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|Author||John Towler, Ph.D.|
A discussion of fair practices for employee terminations.
Terminating an employee has always been one of the most difficult tasks facing any manager. Some handle it well and others make a mess of things. It can be painful, highly emotional, and put the firm at risk for legal actions. Or it can lead to a humane parting, handled with sensitivity.
But Canadian businesses are caught in a bind. They have an aging workforce; mandatory retirement seems likely to disappear; and they need to make room for younger workers with fresh ideas. Firing bad employees, however, or even discharging good ones who have become redundant for various valid reasons, can result in lawsuits, damaging publicity, and more trouble than they thought possible. Here are some points to keep in mind.
First, the company should be a good corporate citizen and treat its departing employees in an equitable manner. If common decency doesn’t motivate the firm to take this approach, it might consider what can happen if it fails to do so. The best that can happen is that the employee will leave with great anger and hostility, which will reflect unfavorably on the company. The worst is that the disgruntled worker may be successful in a legal action, which will cost the firm many times what a fair severance package would have cost, to say nothing of the court costs, lawyers’ fees, and bad press.
Second, the way terminated employees are treated has an immediate and direct effect on those left behind. If one of your co-workers has been terminated and treated like dirt by the company, you can’t help thinking you will get the same treatment if and when your time comes. Naturally, this will affect your attitude toward the firm and your commitment and motivation. In fact, if you are smart, you will be ready to get out before you see the same thing happening to you. Multiply these feelings by the number of people remaining in the firm and you have the foundation for massive discontent, productivity problems, and other unforeseen effects.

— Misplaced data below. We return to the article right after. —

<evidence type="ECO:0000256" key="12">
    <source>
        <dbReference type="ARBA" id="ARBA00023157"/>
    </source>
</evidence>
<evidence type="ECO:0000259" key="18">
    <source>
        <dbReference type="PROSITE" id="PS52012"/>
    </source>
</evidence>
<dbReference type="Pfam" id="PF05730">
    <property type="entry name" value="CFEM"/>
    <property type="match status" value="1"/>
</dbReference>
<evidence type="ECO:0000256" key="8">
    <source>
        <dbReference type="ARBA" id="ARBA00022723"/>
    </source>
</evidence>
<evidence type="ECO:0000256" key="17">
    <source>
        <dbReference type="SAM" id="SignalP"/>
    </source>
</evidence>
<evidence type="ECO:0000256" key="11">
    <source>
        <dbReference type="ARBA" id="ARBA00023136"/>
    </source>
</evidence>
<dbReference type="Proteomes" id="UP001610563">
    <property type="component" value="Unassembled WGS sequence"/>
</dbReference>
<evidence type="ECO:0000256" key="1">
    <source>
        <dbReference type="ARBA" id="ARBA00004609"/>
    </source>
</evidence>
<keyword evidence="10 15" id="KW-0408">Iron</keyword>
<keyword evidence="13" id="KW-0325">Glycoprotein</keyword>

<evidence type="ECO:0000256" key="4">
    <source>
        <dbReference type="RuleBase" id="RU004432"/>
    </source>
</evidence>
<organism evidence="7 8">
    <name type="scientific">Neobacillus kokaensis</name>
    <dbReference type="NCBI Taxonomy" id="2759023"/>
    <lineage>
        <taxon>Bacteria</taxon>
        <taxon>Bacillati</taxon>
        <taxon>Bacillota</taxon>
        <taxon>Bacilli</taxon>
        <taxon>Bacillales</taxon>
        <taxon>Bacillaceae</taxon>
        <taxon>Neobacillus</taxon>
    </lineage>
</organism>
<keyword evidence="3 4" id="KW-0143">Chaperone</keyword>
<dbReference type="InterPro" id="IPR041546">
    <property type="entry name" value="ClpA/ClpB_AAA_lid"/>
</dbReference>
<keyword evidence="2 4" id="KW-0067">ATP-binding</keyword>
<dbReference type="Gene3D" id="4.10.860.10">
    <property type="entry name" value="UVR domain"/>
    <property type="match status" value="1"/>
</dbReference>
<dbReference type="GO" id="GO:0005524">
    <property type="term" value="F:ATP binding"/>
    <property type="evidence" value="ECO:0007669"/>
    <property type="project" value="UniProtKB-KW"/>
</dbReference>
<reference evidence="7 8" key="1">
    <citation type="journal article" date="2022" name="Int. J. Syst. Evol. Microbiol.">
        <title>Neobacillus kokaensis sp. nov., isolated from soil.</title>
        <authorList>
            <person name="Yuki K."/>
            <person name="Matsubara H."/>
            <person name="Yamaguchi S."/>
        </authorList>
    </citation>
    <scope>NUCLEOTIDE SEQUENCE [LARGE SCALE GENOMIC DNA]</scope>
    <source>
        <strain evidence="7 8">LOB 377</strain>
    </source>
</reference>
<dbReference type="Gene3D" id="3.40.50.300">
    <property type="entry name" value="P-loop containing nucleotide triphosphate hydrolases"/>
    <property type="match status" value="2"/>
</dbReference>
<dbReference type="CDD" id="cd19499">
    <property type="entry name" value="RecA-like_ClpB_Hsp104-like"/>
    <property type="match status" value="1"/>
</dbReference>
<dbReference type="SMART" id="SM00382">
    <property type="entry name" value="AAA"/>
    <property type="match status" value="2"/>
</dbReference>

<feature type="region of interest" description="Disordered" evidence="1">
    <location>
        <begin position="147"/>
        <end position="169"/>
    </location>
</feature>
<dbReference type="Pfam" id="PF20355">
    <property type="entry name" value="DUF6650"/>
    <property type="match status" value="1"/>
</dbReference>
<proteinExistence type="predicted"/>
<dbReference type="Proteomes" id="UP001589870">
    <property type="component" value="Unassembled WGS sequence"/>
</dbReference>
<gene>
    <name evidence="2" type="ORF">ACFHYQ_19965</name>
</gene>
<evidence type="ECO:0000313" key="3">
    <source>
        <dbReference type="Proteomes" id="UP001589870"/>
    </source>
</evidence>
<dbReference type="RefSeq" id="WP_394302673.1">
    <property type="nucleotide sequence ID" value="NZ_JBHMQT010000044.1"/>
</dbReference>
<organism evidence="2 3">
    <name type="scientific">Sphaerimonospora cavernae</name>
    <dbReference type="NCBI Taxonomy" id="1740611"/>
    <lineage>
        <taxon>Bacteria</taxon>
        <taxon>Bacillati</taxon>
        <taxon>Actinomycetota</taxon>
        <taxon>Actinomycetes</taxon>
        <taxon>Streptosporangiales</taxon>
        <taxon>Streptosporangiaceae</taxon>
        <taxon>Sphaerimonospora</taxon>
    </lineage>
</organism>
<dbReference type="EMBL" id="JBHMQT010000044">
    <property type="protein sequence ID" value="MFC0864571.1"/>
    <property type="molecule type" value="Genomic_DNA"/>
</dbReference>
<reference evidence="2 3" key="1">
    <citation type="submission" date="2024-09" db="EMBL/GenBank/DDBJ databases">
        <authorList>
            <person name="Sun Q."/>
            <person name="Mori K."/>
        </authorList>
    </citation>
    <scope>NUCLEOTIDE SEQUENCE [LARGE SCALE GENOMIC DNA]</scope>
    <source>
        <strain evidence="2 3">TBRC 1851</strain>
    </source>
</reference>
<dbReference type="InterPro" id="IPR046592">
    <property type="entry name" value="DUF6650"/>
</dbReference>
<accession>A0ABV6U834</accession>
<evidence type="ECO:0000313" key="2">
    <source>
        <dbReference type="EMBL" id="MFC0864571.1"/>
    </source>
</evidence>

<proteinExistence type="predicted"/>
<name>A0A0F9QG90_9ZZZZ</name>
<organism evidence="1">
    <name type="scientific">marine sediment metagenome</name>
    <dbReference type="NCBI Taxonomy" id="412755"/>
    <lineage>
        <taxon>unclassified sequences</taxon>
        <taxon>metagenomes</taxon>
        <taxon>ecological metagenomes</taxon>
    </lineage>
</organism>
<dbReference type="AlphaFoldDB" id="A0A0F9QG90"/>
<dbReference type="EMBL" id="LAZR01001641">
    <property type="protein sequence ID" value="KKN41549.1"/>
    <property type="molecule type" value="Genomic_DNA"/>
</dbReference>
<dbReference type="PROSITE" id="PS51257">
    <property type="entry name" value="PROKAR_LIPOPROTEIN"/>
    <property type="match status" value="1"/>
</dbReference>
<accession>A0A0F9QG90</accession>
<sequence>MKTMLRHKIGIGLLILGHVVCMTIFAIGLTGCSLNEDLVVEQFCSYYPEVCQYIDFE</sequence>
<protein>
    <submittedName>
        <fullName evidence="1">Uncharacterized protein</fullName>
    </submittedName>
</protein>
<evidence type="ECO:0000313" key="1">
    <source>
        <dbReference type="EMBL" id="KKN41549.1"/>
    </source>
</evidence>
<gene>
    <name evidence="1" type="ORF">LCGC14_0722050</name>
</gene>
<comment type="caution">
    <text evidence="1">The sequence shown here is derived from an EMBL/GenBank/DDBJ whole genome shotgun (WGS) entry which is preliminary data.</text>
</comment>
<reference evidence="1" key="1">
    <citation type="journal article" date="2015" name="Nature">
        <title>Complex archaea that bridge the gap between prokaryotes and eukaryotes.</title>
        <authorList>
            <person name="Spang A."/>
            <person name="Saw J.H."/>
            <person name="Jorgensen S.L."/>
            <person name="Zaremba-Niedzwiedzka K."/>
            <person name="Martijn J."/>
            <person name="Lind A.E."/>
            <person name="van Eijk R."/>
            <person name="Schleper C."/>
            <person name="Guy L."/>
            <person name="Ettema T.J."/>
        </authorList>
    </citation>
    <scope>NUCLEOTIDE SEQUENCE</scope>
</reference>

And by providing assistance to the departing employee as part of the severance package, you may be able to reduce the cost of the severance and diminish the risk of future legal actions. Canadian law demands that any employee who has been with you for more than five years be provided with one week’s salary for each year of service up to a maximum of 26 weeks. Thus if, you have terminated a $30,000-a-year employee, you must give him or her $15,000 in severance pay, plus accumulated benefits.
Actually, severance packages are running much higher than this, approaching twice what the law demands. In the event that a court action results from improper firing or unfair treatment, figures of three times the annual salary are not uncommon.
There are a few other twists appearing now with changes in legislation that forbid discrimination by sex, age, race, and so on. For example, if you fire an older worker and replace him or her with a younger one, you may be setting yourself up for a claim based on discrimination because of age.
Many firms are realizing that they must tread carefully in these matters, that it is in their best interests to offer some form of relocation counseling to departing employees as part of the severance package. Such counseling can take various forms, ranging from one-on-one counseling to group seminars, from little or no office support to a full-scale office placed at the former employee’s disposal.
The usual procedure is to avoid any potentially embarrassing situations in an emotionally laden meeting by having the relocation counselor present when the termination notice is given to the employee. The company official reviews the severance procedure and package, then leaves the counselor to explain how the employee will be helped over the next few weeks or months, depending on the level of service being provided.